Array help needed

This is a discussion on Array help needed within the C++ Programming forums, part of the General Programming Boards category; I started taking a C++ class two weeks ago, so I'm relatively new to this. I'm trying to grasp the ...

  1. #1
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    Question Array help needed

    I started taking a C++ class two weeks ago, so I'm relatively new to this. I'm trying to grasp the fundamentals of arrays, but I'm absolutely stuck with this problem.

    I'm trying to write a program that has a declaration in main() to store the string "Vacation is near"
    into an array named 'message'. It should have a function call to 'display()' that accepts 'message' in a parameter
    named 'strng' and then display the first eight elements (by 'elements', does that include spaces?) of the 'message' array.

    I'm not exactly sure as to what to put inside the 'for' loop.
    If you could help clarify, I'd appreciate any help!

    My program is here:

    Code:
    #include <iostream>
    using namespace std;
    
    // function prototype
    void display(char[]);
    
    int main()
    {
        char message[] = "Vacation is near";
        
        // call display() function
        display (message);
        
        system ("pause");
        return 0;
    }
    
    void display(char strng[])
    {
         for (int i = 0; i < 8; i++)
         {
         // I'm completely confused as to what to put here?    
         }
         return;
    }
    Last edited by ieatcalculus; 07-24-2010 at 12:42 PM.

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    Quote Originally Posted by ieatcalculus View Post
    // I'm completely confused as to what to put here?
    In that case you need to read about C-style strings bit more to realize that each character of the string can be accessed using an index, as in strng[3] or strng[4] etc.

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    Wow that was a fast edit! I fixed it; thank you!

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    Quote Originally Posted by ieatcalculus View Post
    named 'strng' and then display the first eight elements (by 'elements', does that include spaces?) of the 'message' array.
    Yep, "elements" includes spaces in my book.

    You may be overthinking this. Each array element is a character -
    message[0] is 'V'
    message[1] is 'a'
    message[2] is 'c'
    and so on.

    So you just want to print each character up to the 8th.

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    Regarding the spacing, why is it that
    Code:
         for (int i = 0; i <= 10; i++)
         {
             cout << strng[i];
         }

    outputs the same message as
    Code:
         for (int i = 0; i <= 11; i++)
         {
             cout << strng[i];
         }
    ?

  6. #6
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    Probably because the trailing space for the latter is indistinguishable. One thing you can do is to print say, a quote before starting to print the string, and then print a quote to end.
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    That makes sense.

    Hypothetically speaking, for the for loop, what would I replace
    Code:
     for (int i = 0; i <= 8; i++)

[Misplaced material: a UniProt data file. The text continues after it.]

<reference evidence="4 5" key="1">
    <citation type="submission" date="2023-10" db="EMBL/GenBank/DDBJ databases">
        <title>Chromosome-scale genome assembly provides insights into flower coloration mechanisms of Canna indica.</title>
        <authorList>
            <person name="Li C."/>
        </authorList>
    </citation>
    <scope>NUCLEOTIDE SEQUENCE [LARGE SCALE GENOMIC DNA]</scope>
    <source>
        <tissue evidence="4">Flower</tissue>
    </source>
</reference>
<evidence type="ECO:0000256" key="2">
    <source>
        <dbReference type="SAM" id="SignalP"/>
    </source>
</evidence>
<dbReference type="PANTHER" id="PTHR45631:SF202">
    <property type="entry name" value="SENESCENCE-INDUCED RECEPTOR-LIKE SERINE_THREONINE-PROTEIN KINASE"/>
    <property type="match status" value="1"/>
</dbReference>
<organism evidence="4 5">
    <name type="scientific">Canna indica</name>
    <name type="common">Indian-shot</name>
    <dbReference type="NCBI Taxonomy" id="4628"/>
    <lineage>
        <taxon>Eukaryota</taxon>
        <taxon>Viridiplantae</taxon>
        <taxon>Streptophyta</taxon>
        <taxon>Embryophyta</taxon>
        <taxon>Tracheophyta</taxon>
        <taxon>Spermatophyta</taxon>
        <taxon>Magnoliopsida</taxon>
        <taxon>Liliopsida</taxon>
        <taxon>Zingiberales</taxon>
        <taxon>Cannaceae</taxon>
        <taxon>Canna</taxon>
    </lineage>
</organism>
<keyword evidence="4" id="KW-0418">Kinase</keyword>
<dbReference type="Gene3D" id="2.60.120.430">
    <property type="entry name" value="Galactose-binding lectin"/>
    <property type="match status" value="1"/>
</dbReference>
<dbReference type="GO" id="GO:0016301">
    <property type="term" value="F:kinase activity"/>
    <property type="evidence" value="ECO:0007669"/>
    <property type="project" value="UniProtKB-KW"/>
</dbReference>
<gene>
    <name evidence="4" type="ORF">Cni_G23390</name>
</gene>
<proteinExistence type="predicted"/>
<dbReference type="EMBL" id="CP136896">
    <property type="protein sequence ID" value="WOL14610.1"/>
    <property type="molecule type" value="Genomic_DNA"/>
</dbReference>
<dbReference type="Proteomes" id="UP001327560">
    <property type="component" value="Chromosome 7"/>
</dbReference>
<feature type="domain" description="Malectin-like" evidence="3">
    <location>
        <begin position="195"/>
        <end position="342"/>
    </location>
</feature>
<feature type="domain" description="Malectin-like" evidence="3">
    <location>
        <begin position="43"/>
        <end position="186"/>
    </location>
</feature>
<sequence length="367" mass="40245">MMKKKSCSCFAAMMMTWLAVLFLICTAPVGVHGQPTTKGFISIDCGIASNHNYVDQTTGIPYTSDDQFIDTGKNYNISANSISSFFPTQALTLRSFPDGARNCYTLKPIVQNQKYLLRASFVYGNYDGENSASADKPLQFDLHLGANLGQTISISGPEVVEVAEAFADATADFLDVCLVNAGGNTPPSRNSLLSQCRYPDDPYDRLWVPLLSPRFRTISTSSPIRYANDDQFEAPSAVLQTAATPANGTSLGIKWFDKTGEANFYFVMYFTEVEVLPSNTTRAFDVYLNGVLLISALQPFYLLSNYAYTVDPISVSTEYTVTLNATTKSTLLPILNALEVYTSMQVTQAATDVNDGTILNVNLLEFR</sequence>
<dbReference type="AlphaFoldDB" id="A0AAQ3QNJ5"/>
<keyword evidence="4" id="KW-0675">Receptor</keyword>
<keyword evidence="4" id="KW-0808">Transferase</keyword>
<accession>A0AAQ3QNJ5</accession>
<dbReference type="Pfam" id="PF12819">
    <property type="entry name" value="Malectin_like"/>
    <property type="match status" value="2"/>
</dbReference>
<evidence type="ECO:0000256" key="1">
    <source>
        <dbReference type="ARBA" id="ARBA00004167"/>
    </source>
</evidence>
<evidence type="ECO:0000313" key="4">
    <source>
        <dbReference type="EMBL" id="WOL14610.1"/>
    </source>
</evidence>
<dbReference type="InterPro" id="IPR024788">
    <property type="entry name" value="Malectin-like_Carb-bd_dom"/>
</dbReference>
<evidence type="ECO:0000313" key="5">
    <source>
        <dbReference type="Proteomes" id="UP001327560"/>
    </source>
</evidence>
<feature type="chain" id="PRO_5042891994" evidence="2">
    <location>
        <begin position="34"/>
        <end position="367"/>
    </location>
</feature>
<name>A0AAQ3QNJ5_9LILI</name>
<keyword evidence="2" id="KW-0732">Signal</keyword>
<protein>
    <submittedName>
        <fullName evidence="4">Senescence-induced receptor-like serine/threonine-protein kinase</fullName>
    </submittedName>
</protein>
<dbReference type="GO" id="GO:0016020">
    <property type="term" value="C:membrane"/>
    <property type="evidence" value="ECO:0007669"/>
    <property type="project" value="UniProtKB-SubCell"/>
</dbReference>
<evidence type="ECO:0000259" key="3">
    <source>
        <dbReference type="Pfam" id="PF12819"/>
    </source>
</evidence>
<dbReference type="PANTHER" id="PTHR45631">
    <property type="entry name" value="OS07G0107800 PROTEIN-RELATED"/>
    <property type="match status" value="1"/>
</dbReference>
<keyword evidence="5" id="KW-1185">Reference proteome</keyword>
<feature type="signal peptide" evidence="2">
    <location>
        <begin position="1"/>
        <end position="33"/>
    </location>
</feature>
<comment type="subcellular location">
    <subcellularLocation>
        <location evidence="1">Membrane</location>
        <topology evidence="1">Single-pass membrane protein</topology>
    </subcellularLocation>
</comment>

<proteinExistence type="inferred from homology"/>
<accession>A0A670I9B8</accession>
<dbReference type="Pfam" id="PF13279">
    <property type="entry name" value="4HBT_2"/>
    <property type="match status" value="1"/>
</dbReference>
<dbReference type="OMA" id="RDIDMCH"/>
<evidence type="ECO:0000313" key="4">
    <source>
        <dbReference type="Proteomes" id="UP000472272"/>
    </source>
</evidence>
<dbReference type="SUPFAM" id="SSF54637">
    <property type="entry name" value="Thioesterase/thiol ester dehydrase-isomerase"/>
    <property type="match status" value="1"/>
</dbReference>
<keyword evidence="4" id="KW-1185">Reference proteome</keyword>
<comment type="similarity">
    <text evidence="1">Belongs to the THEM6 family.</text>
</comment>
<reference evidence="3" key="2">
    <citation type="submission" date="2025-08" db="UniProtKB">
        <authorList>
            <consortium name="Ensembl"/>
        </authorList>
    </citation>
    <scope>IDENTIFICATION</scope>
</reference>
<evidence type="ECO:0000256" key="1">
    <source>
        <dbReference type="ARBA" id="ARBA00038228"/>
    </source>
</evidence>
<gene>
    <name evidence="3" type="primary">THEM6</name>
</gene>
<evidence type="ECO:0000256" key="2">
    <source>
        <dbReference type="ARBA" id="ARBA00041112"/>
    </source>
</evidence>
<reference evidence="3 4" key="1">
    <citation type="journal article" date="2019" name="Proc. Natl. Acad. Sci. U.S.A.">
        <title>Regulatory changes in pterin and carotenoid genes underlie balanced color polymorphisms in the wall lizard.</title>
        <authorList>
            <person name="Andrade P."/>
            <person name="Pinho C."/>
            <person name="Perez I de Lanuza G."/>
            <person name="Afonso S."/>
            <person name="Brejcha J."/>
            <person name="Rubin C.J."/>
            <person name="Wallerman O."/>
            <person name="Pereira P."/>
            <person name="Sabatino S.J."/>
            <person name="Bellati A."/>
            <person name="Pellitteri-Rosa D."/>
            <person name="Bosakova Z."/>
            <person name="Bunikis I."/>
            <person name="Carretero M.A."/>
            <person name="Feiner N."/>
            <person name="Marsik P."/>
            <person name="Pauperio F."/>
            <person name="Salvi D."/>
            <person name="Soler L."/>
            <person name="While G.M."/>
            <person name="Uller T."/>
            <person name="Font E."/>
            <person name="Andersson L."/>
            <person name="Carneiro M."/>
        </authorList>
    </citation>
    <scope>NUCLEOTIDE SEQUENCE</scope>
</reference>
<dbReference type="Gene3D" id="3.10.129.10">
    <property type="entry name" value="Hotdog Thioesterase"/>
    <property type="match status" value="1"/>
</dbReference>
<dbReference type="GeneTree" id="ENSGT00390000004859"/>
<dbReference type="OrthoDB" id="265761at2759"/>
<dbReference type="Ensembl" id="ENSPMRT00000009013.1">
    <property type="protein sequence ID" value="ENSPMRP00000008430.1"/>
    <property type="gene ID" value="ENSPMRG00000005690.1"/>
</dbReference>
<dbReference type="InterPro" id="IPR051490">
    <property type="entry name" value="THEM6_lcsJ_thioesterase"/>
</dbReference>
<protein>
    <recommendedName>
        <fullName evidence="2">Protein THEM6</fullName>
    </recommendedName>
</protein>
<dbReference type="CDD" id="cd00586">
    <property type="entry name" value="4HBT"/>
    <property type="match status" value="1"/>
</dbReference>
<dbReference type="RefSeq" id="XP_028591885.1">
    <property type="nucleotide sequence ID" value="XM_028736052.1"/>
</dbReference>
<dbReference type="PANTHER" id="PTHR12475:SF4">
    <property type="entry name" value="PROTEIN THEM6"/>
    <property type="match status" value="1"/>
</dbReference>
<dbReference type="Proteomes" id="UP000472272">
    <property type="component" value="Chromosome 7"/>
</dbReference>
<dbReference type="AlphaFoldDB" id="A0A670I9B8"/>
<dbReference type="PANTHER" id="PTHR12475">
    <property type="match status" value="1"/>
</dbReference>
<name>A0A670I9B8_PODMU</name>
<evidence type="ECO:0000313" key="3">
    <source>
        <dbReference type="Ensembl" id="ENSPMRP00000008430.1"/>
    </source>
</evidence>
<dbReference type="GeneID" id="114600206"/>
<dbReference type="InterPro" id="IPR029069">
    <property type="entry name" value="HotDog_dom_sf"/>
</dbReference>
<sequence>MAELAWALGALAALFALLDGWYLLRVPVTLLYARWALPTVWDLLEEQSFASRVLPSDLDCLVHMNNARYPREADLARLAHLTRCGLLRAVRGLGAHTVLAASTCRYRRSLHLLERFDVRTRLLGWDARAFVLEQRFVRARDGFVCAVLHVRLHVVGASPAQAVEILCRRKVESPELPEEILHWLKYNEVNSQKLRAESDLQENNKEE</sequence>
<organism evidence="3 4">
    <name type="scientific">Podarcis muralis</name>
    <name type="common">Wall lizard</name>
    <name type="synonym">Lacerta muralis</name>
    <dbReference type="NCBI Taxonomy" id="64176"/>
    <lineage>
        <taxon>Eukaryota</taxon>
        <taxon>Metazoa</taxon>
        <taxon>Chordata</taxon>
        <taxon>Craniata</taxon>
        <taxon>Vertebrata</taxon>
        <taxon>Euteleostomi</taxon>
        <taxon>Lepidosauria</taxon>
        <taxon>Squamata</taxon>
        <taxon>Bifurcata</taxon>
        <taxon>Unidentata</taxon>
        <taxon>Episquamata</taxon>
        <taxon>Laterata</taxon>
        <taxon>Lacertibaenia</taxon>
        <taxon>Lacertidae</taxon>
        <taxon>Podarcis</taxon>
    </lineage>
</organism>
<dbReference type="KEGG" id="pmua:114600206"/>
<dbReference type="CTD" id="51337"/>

with if I wanted to print out the entire string?
    (That is, do I necessarily have to determine the string size first?)

  8. #8
    C++ Witch laserlight's Avatar
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    Quote Originally Posted by ieatcalculus
    Hypothetically speaking, for the for loop, what would I replace (...) with if I wanted to print out the entire string?
    You would just replace the entire loop with:
    Code:
    cout << strng;
    Quote Originally Posted by ieatcalculus
    (That is, do I necessarily have to determine the string size first?)
    There is no need to determine the string size even if you did have to use a loop yourself since you would just need to terminate looping when the null character is detected.

    By the way, why are you not using std::string?
    Last edited by laserlight; 07-24-2010 at 01:11 PM.
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    Oh wow, I really did overcomplicate this! Thanks for your help (:

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    Quote Originally Posted by ieatcalculus View Post
    That makes sense.

    Hypothetically speaking, for the for loop, what would I replace
    Code:
     for (int i = 0; i <= 8; i++)
    with if I wanted to print out the entire string?
    (That is, do I necessarily have to determine the string size first?)
    for (int i = 0; i < strlen(message); i++)

    Or loop and check for the null terminator. C strings are terminated by a 0-character.

    Code:
    int i = 0;
    while (message[i] != 0) // or != '\0'
       cout message[i];
       ++i;
    edited to add.. or yes, just use cout << message;
    Last edited by smokeyangel; 07-24-2010 at 01:15 PM.

  11. #11
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    >>void display(char[]);
    Really should be
    void display(char strng[]);
    SourceForge.net: Do not remove parameter names - cpwiki
    Quote Originally Posted by Adak View Post
    io.h certainly IS included in some modern compilers. It is no longer part of the standard for C, but it is nevertheless, included in the very latest Pelles C versions.
    Quote Originally Posted by Salem View Post
    You mean it's included as a crutch to help ancient programmers limp along without them having to relearn too much.

    Outside of your DOS world, your header file is meaningless.

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